Small Trees That Stop Growing in the Winter

Many small, deciduous trees go into dormancy in late fall throughout winter. Dormant trees stop growing and survive winter through stored energy created during their growth season of spring throughout summer. When warm weather in spring returns, new growth appears and the growth cycle begins again. Small, dormant trees create shade in summer while their canopies are lush and their loss of leaves during winter allows heat to enter the landscape.

Plumeria

Plumeria (Plumeria) is a tropical tree averaging 20 feet in height at maturity. It grows well outdoors in USDA planting zones 9 through 11. Cooler regions of the United States should grow plumeria inside large containers or in greenhouses for winter protection. Trees fill with leaves and fragrant flowers through its growth season of spring throughout summer. Flower color depends on the particular cultivar grown. In fall, leaves begin dropping as the tree goes into its dormant stage. Plumeria grows best planted in full sun, though it tolerates partial sun conditions. It grows and flowers best planted in rich, well-draining soils, as it will die in saturated conditions. During spring and summer, water the tree weekly for best growth. When the tree begins its dormancy stage and starts dropping leaves, cut watering back to once per month. Plumeria works well as a small specimen tree or in mixed tropical gardens.

Wild Plum

Wild plum (Prunus americana), also called American plum, is a small, fruit-bearing tree that averages 20 feet tall at maturity. Trees grow well in gardens located in USDA planting zones 3 through 8. The tree is deciduous, losing its foliage in fall as it goes into its dormant stage throughout winter. Trees have attractive light tan bark and bloom in springtime with white flowers turning to pink as they age. Purplish-red to brownish-yellow, 1-inch, edible plums form on the tree after the blooming stage. The plum tree grows best in full sun but tolerates partial sun conditions. At least two trees are required in the landscape for proper pollination and fruit production. Trees grow and fruit best planted in rich, well-draining soils. As with most dormant tree species, water weekly during its growth period and cut down to once per month when dormant. Wild plum trees are suitable for use in native and wildlife gardens, in small landscapes or as a small specimen tree.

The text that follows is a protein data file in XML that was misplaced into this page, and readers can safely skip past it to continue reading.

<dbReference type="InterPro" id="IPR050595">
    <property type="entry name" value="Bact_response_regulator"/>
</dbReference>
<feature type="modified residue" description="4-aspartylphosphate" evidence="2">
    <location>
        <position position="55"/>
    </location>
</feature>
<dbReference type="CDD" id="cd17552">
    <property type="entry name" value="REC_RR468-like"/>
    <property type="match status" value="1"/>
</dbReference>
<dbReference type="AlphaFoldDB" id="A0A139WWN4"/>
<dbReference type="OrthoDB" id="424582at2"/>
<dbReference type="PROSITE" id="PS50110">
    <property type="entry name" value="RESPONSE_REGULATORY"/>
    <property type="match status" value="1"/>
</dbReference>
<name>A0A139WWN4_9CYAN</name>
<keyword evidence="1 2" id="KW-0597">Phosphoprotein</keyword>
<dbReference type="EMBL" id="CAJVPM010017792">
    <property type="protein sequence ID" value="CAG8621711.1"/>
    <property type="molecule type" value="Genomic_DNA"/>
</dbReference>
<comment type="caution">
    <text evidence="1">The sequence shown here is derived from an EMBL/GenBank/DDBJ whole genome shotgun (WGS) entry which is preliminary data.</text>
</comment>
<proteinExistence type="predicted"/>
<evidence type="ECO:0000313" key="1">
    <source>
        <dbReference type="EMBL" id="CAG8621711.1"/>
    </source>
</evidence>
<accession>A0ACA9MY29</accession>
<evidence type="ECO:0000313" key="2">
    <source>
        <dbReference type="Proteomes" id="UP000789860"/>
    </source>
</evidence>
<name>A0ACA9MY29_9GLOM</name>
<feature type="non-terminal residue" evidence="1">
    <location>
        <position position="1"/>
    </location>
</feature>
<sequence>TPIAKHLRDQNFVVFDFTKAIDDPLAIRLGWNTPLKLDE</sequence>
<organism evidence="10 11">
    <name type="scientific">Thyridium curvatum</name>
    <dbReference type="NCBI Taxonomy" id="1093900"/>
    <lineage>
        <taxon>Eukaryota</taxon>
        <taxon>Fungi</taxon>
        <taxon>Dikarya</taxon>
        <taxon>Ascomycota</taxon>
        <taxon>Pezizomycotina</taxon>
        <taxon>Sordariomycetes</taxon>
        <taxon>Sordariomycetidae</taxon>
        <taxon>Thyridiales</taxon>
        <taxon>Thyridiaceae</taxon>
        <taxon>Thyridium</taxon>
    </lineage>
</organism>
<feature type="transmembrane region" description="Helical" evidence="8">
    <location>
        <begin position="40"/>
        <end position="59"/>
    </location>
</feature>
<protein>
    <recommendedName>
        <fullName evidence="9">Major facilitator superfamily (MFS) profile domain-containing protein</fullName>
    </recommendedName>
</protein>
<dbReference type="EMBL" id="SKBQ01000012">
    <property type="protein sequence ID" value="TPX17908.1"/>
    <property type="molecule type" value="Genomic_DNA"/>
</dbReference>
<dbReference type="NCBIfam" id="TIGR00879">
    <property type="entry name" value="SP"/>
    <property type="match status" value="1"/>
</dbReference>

Serviceberry

Serviceberry trees (Amelanchier canadensis) are small, deciduous trees or shrubs growing up to 20 feet tall at maturity. Serviceberry grows well throughout USDA planting zones 3 through 7 and is a North American native. The tree has attractive springtime foliage, with new shoots white and fuzzy, eventually turning glossy green. Clusters of white flowers fill the tree in spring followed by edible, blueberry-like fruits. Fall foliage is quite attractive, turning bright colors of yellows, reds and orange. The tree grows best in partial sun in well-draining, moist soils. During the growth season of spring through summer, water the plum tree weekly. When the tree goes dormant and stops growing in late fall and winter, cut back the watering to once per month. Serviceberry trees are suitable used in wildlife and native gardens, planted inside large containers or used as a small specimen tree.

Keywords: dormant winter trees, deciduous small trees, small doramant trees

About this Author

Joyce Starr is a freelance writer from Florida and owns a landscaping company and garden center. She has published articles about camping in Florida, lawncare, gardening and writes for a local gardening newsletter. She shares her love and knowledge of the outdoors and nature through her writing.